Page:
Fortunately, there are many in-home health care agencies around the country that will provide cleaning, shopping, meal preparation and some degree of medical care, but at a fee. For those who can afford it, a quick online search can provide information on home health care in your area.  Nurse visits can also often be arranged through these agencies; however, generally speaking, doctor visits can not.  Most agencies will instead provide transportation to a doctor's appointment for those who are able (free transportation services are also often available to those who qualify).  However, for many with severe ME, a trip to the doctor's office, even with assistance, is not always possible due to the severe (and sometimes permanent) setback such an outing can cause.

In the last many years, there seems to be a growing number of organizations throughout the country that are beginning to offer physician services in the home. One such organization is the  Visiting Physicians Association.  Also, the American Academy of Homecare Medicine  offers a list of doctors by state who, as a public service, also make house calls.

Please again note that I am offering this information as a resource only and have no other knowledge about these agencies beyond what is listed on their website. Also, keep in mind that while these doctors make house calls, they may not (and, in most cases, probably do not) have extensive or even basic knowledge about ME.  Regretably, it is very difficult to find a doctor well-informed about the complexities of this disease, particularly in its severest form.  It is even harder to find one who is also willing to make house calls.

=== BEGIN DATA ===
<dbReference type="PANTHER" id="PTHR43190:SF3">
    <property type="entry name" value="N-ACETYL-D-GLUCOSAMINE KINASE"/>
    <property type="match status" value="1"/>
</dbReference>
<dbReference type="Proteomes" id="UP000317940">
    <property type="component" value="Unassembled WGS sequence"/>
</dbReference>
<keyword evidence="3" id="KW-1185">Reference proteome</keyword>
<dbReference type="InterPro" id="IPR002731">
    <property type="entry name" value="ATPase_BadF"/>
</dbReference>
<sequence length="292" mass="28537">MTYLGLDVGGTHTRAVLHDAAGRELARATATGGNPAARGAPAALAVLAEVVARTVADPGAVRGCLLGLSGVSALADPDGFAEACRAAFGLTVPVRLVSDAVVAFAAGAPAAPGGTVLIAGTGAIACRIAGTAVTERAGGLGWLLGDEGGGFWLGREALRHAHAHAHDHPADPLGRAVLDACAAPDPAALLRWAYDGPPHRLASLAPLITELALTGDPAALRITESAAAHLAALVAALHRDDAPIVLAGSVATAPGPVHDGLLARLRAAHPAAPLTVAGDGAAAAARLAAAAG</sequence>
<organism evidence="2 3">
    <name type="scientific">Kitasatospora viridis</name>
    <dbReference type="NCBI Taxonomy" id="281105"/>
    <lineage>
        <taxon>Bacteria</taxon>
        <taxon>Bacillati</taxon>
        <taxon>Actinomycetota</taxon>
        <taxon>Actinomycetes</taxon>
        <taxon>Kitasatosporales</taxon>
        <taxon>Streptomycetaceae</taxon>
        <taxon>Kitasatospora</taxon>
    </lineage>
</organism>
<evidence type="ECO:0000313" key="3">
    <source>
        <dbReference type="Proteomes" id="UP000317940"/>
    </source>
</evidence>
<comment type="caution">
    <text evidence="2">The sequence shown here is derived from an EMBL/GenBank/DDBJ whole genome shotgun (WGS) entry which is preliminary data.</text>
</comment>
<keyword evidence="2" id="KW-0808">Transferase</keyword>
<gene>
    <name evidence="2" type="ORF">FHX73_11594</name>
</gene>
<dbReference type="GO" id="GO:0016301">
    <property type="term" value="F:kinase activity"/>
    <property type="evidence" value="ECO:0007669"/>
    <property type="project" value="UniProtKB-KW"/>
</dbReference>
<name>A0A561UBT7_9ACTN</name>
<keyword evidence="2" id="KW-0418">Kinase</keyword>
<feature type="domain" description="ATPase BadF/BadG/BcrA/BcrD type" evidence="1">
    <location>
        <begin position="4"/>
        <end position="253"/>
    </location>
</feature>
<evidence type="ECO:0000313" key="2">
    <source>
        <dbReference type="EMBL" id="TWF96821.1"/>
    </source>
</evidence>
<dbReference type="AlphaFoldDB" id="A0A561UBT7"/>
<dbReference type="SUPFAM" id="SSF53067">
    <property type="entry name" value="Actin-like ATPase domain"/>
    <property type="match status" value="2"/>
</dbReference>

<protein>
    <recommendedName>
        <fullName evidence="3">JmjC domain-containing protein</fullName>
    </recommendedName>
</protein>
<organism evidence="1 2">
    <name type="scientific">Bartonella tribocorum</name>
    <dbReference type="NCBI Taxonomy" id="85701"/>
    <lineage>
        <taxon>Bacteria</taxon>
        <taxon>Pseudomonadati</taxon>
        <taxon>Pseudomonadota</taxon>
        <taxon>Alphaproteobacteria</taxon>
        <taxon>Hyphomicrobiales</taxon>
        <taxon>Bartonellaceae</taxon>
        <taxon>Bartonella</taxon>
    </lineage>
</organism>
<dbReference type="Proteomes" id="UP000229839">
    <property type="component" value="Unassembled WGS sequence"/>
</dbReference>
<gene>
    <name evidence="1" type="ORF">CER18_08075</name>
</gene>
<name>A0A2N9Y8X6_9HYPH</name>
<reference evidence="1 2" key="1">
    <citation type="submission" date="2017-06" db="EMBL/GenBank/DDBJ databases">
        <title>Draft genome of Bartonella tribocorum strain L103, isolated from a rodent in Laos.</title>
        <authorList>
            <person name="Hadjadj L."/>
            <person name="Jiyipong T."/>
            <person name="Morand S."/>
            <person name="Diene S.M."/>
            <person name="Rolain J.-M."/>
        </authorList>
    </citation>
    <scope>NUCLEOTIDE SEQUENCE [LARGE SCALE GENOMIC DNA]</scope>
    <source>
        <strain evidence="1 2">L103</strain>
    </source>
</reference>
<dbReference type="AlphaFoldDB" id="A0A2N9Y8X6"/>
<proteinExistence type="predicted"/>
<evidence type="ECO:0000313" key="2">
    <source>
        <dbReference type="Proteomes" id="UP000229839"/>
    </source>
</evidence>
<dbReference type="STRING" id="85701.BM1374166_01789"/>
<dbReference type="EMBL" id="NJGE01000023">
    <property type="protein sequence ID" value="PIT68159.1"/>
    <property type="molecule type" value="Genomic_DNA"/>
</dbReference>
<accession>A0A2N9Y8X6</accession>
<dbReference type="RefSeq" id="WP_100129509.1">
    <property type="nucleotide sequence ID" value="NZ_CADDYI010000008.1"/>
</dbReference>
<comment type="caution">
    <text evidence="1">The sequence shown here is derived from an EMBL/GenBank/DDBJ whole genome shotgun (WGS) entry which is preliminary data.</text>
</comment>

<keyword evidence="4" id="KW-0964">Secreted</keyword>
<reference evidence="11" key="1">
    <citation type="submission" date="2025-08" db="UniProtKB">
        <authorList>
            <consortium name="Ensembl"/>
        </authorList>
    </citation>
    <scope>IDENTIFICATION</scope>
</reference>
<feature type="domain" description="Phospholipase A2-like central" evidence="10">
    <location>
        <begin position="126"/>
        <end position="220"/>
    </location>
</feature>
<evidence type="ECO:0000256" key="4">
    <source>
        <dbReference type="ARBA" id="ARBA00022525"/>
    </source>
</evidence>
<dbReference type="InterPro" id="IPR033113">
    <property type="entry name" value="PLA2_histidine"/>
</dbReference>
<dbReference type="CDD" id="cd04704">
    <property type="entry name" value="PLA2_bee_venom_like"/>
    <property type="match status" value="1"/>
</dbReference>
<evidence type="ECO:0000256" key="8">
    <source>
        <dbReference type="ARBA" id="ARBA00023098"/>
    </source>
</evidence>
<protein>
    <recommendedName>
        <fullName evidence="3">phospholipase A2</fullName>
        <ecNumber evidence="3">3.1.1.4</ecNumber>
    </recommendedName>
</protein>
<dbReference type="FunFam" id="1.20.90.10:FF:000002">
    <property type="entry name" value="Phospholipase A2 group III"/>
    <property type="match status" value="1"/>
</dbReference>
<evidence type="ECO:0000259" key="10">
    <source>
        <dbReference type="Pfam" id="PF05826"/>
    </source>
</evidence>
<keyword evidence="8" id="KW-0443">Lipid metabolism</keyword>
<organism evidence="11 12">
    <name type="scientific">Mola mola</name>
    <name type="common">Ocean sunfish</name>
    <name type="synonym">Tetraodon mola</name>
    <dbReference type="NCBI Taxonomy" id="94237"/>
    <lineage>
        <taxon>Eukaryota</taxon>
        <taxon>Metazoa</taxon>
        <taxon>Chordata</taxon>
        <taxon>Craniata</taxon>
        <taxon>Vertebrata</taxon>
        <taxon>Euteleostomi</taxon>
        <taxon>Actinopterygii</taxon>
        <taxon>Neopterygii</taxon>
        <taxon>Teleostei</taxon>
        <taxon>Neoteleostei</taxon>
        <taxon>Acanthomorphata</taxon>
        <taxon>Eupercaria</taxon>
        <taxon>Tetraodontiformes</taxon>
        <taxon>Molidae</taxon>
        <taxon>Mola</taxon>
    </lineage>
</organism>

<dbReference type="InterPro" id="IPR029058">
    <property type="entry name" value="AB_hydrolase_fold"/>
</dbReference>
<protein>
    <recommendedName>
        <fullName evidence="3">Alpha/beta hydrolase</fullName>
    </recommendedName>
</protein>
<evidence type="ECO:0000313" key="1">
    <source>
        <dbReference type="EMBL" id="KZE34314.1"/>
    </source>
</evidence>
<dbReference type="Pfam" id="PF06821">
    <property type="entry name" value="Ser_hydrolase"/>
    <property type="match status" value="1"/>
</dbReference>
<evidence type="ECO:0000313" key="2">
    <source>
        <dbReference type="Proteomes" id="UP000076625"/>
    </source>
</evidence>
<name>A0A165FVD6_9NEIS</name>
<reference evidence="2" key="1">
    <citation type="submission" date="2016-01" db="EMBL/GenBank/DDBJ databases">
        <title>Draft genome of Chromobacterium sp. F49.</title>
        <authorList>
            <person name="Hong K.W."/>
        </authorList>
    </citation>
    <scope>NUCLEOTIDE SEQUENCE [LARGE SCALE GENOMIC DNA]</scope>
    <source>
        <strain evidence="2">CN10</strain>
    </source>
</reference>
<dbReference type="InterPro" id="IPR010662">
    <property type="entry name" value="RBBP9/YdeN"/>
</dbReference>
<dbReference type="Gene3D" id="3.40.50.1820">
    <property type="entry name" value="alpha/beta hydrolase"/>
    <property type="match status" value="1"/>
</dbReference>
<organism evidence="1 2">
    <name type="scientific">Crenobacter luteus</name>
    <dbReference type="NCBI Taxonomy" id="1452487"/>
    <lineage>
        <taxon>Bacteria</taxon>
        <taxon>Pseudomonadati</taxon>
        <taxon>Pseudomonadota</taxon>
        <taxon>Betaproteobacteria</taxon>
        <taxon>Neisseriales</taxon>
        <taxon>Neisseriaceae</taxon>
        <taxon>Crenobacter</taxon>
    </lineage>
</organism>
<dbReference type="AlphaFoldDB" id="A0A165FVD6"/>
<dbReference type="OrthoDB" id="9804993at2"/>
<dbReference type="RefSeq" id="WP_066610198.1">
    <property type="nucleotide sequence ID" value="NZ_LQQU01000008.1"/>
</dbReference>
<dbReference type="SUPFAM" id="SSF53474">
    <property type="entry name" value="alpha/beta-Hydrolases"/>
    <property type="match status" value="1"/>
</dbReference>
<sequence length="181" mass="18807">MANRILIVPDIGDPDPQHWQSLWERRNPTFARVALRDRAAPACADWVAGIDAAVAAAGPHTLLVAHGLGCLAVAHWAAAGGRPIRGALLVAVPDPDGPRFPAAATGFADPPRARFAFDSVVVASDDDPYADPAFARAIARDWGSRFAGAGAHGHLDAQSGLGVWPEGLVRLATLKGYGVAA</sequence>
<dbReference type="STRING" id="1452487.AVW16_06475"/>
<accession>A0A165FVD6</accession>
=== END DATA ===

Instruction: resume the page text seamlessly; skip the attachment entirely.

For those who may not be aware, Dr. Charles Lapp, an M.D. in North Carolina, recently put a call out to severely ill/bedridden ME patients. Right now it appears he is merely collecting the information, with possible hopes of  trying to find ways to provide care to these patients in the future.  For more information about contacting Dr. Lapp, please see here.  If nothing else, it's important for doctors to realize how many of us are out there looking for help. 

Specialty doctors for basic dental or eye care at home can also be extremely difficult to find. However, there are some dentists and optometrists who will offer limited care in the home for those who are bedridden. You can contact your state's dental or other specialty organization to ask if they are aware of any doctors in your area who make housecalls. For example, with some persistence, I recently found an optometrist willing to come to my home by emailing my state's optometry association.  A couple years ago, through the help of a local acquaintance, I also found a dentist in my area who routinely makes house calls,  which turned out to be a true life-saver for me.  I would never have survived such an extensive outing to fix all the issues I was having.